I’ve already touched on this with improved sidewalks. I would like our green spaces connected so that they are not isolated areas but can be used as walking corridors. A good example of this is with Garrison Woods where their green space is very inviting and leads to the local ice cream store or neighbourhood pub.

Bicycle access to amenities (e.g. work, school, recreation) requires bicycle facilities that extend beyond our pathways. In addition, this summer we saw how reliance on a pathway network built primarily in a river floodplain resulted in a loss of viable travel routes for many Calgarians. Of its 18,000 lane-km of roads, Calgary has only 26 km of marked on-street bike routes. Given that 98% of Calgarians are uncomfortable riding in traffic, do you support reallocation of roadway space to provide people on bicycles with equitable, reliable, safe, comfortable, and efficient access to the amenities they need to reach?

Yes it is important to reallocate some roadway space but we need to find a balance. It is not beneficial if traffic flow is severely impeded and angry motorists are behind the wheel of the vehicle. We might need to look at removing some street parking and changing this to cycle lanes as well as widening sidewalks. I once heard a former Mayor of Bogota Columbia at a presentation talk about how he felt that cities that have good cycling and pedestrian lanes show respect for people. I wholeheartedly agree with this statement.

How will you increase the convenience and appeal of transit as a mode of choice, as well as facilitate the possibility of multi-modal trips (e.g. walking & transit, riding a bike & transit)?

We need to improve the safety on the LRTs and busses so as issues arise there is a way that they can be stopped. This might mean more security officers or cameras on each form of transit. One person I spoke to while campaigning told me she would like to see a button under the seat in case there is an issue so that people are not afraid to call for help and risk their personal safety. I would like to make bus stops more appealing so that people don’t feel uncomfortable while they wait for the bus. If we implement safety and improve accessibility we will have more people making better choices for their commute. One example of poor planning is the Peace Bridge. Not only does the bridge not go anywhere but when you cross to Memorial Drive you need to walk a block to get to the crosswalk. The bridge should have had a walkway built at the end for commuters to continue on their journey. If you don’t make these amenities easy for people then they will not be used as much as they should be.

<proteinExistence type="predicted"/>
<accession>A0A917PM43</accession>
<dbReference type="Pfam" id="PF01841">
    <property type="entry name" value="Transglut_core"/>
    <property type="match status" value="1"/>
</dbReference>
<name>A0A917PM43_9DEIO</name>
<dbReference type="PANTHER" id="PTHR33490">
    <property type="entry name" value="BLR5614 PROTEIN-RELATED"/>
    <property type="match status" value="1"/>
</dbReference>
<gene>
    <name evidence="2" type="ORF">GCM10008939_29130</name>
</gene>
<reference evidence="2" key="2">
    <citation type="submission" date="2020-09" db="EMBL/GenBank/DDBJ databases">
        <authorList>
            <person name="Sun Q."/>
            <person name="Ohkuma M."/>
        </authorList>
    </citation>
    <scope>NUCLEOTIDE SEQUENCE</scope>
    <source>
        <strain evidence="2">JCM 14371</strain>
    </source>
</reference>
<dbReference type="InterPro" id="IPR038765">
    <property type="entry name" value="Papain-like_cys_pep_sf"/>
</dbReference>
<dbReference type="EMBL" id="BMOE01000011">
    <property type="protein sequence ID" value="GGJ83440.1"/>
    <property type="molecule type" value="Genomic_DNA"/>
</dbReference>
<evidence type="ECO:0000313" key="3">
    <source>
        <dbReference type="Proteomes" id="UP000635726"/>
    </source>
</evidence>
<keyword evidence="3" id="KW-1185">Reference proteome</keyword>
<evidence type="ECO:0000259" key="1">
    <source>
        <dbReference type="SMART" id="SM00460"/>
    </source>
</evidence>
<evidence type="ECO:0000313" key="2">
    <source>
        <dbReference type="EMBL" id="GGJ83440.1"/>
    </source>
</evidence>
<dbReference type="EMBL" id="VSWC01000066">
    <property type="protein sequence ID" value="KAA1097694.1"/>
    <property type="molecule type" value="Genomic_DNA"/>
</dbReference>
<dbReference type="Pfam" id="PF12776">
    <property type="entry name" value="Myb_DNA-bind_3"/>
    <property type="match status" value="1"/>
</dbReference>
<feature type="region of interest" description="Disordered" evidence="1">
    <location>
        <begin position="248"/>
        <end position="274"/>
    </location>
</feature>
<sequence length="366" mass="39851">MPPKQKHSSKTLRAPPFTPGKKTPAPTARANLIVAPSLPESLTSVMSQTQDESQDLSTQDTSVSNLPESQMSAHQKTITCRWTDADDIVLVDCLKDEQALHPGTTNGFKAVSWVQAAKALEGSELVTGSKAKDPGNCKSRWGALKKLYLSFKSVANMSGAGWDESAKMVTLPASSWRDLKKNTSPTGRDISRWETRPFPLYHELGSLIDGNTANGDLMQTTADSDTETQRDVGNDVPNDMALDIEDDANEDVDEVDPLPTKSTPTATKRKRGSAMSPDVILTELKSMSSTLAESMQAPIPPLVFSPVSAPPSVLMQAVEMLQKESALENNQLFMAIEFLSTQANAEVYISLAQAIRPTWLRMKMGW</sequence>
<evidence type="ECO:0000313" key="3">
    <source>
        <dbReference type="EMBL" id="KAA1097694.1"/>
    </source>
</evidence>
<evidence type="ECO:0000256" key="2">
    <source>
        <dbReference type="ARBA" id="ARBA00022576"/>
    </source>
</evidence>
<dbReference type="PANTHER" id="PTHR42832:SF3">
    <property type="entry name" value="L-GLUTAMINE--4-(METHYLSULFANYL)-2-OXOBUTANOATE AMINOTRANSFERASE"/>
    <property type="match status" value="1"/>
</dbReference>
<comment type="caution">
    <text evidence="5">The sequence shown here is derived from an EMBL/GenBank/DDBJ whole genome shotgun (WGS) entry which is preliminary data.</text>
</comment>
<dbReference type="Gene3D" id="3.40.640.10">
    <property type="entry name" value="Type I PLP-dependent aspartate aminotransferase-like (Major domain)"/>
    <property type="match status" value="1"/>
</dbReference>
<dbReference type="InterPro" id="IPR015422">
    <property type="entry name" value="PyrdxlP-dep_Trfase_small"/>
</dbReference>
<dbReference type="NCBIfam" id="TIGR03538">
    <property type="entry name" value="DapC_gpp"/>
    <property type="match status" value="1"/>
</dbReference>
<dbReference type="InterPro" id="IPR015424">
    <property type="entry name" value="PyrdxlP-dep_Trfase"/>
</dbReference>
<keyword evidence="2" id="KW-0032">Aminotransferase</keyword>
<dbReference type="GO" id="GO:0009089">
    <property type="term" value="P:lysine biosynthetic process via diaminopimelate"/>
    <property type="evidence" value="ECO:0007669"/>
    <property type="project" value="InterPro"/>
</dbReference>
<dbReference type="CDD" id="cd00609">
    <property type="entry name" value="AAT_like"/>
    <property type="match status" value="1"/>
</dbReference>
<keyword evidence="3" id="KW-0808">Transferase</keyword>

Are you familiar with the New York experience from 2007-2013? How can we replicate most of that success here in the next five years?

New York is known for making transportation safer and more efficient for people. I think the people at the City of Calgary Transportation Department have looked at cities like New York or Curitiba, Brazil or Amsterdam, The Netherlands (and others) for ways to improve our systems. We need to start implementing the best of these worldwide systems into our own.

Will you advocate for the prioritization of cold hard cash directed towards alternative transport options, and an urgent move to make on-the-ground changes immediately?

I believe transportation is a core necessity and we need to do what we can to make all forms much more user friendly. I would support directing funding to making this happen.